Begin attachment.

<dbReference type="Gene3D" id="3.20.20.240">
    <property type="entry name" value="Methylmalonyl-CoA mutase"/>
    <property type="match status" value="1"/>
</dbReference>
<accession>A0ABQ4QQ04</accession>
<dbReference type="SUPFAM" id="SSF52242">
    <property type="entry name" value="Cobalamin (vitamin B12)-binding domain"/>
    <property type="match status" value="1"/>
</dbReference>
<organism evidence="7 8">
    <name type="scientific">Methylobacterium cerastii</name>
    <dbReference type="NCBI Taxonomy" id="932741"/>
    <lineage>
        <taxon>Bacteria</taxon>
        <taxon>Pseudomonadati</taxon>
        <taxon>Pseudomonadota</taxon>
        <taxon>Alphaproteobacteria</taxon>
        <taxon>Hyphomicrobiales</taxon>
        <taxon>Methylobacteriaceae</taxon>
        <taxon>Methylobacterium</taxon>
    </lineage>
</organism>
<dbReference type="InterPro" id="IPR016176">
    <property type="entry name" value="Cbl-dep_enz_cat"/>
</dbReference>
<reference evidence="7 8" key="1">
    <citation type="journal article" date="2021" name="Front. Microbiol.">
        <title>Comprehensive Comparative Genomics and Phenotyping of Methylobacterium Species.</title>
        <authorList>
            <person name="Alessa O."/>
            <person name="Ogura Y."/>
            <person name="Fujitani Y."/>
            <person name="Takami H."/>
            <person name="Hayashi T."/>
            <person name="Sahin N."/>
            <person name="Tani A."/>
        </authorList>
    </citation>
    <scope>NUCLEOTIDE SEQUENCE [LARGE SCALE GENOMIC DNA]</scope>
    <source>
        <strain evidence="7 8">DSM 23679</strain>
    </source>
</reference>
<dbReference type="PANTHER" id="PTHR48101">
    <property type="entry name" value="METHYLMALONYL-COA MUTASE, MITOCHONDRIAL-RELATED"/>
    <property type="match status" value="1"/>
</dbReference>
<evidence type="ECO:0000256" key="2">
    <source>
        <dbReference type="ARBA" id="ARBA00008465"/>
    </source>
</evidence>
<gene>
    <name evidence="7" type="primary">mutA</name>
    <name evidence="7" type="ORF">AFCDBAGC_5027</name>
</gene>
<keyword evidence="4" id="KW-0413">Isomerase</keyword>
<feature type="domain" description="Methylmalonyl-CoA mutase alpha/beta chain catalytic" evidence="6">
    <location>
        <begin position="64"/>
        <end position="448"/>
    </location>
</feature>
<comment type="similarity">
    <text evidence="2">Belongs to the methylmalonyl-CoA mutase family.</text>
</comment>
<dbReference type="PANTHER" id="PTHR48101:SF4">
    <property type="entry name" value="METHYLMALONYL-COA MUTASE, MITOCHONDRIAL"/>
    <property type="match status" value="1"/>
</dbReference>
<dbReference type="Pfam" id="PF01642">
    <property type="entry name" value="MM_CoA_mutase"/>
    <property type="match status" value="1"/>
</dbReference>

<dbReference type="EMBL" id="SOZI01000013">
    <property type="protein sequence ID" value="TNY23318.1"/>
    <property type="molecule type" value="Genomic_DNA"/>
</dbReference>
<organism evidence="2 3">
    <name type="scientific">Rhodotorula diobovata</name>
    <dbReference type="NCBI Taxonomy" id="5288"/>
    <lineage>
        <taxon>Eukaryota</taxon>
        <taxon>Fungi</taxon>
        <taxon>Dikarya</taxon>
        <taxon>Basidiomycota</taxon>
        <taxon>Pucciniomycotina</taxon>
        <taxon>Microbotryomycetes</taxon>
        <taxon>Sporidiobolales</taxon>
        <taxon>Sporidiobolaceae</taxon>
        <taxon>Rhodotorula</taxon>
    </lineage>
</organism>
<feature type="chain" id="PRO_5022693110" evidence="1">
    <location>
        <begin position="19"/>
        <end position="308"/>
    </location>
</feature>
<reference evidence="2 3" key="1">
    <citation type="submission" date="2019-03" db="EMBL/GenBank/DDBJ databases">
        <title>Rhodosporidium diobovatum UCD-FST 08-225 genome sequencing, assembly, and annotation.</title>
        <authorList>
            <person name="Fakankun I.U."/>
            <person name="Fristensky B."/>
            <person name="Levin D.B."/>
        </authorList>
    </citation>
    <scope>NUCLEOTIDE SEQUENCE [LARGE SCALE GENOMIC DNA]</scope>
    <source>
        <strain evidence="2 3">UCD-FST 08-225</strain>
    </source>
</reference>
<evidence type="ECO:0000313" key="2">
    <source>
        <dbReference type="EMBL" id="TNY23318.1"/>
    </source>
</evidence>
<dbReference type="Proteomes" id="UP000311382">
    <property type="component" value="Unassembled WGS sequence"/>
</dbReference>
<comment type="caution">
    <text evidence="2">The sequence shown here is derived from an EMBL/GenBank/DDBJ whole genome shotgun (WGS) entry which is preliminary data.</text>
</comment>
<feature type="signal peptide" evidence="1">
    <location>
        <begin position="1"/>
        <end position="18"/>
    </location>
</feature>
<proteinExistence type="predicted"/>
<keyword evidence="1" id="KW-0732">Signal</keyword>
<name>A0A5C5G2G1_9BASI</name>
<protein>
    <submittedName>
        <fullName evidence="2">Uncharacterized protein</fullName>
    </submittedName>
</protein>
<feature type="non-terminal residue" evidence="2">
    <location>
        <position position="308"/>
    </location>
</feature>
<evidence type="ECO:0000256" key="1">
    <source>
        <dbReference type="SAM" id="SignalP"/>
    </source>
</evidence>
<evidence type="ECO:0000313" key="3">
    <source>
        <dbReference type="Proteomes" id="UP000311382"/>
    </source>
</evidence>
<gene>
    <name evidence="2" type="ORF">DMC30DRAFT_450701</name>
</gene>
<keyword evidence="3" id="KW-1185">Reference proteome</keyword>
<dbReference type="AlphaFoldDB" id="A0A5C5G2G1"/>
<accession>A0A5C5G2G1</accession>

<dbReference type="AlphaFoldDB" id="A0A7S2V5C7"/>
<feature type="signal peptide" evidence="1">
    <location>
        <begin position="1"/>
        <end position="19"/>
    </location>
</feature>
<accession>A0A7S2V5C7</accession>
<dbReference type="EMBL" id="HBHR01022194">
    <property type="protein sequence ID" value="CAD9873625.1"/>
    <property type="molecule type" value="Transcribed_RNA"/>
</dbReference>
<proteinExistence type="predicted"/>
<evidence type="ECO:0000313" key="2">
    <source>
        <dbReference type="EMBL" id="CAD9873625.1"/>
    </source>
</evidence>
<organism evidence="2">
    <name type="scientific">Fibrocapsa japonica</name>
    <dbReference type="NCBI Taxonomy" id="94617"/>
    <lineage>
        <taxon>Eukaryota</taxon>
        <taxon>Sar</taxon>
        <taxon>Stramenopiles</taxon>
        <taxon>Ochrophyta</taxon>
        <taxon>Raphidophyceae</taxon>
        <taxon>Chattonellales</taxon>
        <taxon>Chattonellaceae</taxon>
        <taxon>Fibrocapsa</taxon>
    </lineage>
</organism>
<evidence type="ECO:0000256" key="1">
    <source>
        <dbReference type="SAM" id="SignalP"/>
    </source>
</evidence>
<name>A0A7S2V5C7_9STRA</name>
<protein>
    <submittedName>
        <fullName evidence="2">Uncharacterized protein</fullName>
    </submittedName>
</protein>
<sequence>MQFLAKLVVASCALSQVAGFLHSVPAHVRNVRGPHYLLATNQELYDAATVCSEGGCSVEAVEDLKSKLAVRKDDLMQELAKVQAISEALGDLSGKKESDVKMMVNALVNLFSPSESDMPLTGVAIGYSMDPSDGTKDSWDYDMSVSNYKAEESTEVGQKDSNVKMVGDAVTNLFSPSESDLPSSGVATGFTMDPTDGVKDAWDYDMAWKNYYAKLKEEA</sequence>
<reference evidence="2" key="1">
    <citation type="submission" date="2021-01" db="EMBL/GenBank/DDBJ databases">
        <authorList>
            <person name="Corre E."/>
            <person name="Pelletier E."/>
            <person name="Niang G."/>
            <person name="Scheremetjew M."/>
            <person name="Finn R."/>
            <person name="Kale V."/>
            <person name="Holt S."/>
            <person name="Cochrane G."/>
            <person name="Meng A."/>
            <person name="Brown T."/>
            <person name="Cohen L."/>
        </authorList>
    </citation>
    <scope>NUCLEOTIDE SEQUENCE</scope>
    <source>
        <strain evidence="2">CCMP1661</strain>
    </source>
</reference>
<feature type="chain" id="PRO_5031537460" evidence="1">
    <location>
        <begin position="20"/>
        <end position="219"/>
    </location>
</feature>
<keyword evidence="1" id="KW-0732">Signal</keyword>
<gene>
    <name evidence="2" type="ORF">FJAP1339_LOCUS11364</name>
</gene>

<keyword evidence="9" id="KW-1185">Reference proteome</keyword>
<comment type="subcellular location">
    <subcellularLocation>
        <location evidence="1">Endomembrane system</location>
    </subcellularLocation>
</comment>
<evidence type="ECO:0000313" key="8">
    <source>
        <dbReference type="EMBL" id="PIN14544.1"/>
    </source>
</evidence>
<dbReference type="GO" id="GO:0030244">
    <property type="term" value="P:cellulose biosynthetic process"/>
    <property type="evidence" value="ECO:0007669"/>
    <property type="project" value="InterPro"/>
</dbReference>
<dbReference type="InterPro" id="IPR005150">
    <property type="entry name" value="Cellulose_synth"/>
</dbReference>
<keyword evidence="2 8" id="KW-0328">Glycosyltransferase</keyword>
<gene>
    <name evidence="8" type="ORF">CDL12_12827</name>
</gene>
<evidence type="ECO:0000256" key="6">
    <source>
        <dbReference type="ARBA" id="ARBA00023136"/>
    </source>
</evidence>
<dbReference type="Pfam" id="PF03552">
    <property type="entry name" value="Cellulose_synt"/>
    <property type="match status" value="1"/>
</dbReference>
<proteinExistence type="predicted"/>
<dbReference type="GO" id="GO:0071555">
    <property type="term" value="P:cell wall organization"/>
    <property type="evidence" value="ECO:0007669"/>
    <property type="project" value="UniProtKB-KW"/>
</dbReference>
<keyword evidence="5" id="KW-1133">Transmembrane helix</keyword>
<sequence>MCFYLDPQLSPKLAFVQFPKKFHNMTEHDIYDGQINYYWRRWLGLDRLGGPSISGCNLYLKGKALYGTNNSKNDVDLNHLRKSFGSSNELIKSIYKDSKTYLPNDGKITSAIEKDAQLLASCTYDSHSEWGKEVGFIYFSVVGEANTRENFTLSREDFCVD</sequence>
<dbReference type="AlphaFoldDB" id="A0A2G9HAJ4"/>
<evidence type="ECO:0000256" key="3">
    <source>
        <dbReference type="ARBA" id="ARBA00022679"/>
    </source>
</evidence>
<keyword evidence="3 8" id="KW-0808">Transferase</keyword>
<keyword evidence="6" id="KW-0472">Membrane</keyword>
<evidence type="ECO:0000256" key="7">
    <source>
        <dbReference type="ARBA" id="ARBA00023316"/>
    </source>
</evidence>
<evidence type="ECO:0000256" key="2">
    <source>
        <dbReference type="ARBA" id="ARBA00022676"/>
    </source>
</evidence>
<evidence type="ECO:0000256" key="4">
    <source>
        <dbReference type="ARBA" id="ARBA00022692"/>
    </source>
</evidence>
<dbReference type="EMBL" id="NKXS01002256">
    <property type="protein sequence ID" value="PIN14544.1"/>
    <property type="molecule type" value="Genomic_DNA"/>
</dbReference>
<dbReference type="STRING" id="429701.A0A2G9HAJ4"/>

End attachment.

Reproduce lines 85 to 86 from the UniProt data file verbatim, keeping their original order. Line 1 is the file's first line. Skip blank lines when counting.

        <taxon>Dikarya</taxon>
        <taxon>Basidiomycota</taxon>